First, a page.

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Free Expression News Roundup: August 20 - 27

This week in free expression news…

A cybercrime law in Jordan is threatening free speech and censoring minority communities. Earlier this month the King of Jordan, Abdullah II approved a law that criminalizes online content that is considered to be false news, hate speech, speech that undermines national unity, or that incites immorality. Article 12 of the law bans the use of Virtual Private Networks, or VPNs, which provide internet users anonymity and security on web browsers. VPNs are often used by minority communities and political activists to connect with each other safe from government interference. Opponents of the law are calling it overly vague and are challenging it as a human rights and free speech violation, and many have expressed worry about the quick pace in which the law was approved. Read this article for more information.

A woman in Bangladesh was arrested following a post her son made on Facebook criticizing the government. Anisha Siddika was arrested after her son, who is currently living in the U.S pursuing a PhD, made a post voicing his opinions on the government's role in the war crimes trials of a leader in an Islamist political party in the country. She was charged under the Special Powers Act of 1974 for “planning to sabotage various vital installations, conspiracies, and sabotage against the government in protest against the arrest of multiple leaders and activists.” Rahman Saddika is claiming that his mothers’s arrest was an intimidation tactic based on his post. Organizations like Amnesty International are calling for her immediate release from arbitrary detention if they are unable to charge her with recognizable and evidenced offenses. Click here to learn more.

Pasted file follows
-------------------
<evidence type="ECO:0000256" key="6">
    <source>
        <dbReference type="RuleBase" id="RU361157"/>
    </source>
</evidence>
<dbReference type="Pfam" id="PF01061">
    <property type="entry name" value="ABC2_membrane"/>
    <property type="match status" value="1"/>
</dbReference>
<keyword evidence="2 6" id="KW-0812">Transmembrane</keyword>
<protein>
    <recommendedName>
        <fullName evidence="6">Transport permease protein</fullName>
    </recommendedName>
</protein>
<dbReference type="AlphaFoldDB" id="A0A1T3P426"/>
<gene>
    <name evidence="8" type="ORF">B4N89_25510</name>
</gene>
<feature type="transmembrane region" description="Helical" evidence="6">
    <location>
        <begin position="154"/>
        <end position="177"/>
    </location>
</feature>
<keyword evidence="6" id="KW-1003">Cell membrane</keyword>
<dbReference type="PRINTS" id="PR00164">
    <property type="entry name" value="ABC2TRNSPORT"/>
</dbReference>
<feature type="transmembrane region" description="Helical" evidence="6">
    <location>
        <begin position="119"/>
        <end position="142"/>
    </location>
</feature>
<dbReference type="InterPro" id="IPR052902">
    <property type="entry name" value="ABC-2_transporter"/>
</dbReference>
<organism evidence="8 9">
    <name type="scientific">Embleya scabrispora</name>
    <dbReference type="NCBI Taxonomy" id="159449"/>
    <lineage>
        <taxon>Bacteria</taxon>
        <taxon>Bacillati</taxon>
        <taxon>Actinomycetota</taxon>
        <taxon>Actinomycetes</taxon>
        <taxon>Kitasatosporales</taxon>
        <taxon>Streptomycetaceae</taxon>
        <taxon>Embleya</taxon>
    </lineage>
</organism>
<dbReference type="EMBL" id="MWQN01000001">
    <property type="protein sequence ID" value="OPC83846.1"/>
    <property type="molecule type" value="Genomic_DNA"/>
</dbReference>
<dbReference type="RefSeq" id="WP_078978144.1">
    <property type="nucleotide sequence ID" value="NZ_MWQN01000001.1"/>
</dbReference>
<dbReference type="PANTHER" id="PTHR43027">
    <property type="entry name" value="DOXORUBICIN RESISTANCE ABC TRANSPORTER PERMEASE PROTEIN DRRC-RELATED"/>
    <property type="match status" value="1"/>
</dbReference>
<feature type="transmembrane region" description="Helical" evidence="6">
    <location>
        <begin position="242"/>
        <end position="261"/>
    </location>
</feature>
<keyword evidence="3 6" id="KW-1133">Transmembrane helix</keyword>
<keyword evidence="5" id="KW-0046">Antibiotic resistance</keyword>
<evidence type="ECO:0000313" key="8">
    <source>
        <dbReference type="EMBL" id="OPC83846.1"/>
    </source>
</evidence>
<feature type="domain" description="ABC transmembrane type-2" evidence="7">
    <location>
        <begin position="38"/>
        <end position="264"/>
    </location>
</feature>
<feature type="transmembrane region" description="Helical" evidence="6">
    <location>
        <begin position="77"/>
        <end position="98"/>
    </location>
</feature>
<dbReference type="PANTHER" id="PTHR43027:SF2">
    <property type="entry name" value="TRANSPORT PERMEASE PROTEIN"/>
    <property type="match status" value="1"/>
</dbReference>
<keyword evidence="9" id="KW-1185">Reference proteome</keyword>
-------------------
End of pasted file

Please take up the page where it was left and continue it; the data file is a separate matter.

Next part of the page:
A journalist in Peru has been facing threats and violence for reporting on illegal mining in the Amazon. Manuel Calloquispe has received death threats, had his house surrounded by an angry mob, been physically assaulted, and had a machete thrown at him for his expose about the underground gold mining industry in Peru, which is often carried out by criminal networks without permits, who leave behind environmental damage to the water and forests of the Amazon. Even after facing attacks on his career and life, he continues to work to pursue truth about illegal operations and their impacts on the environment of the amazon, where he himself lives. Read this article for the full story.


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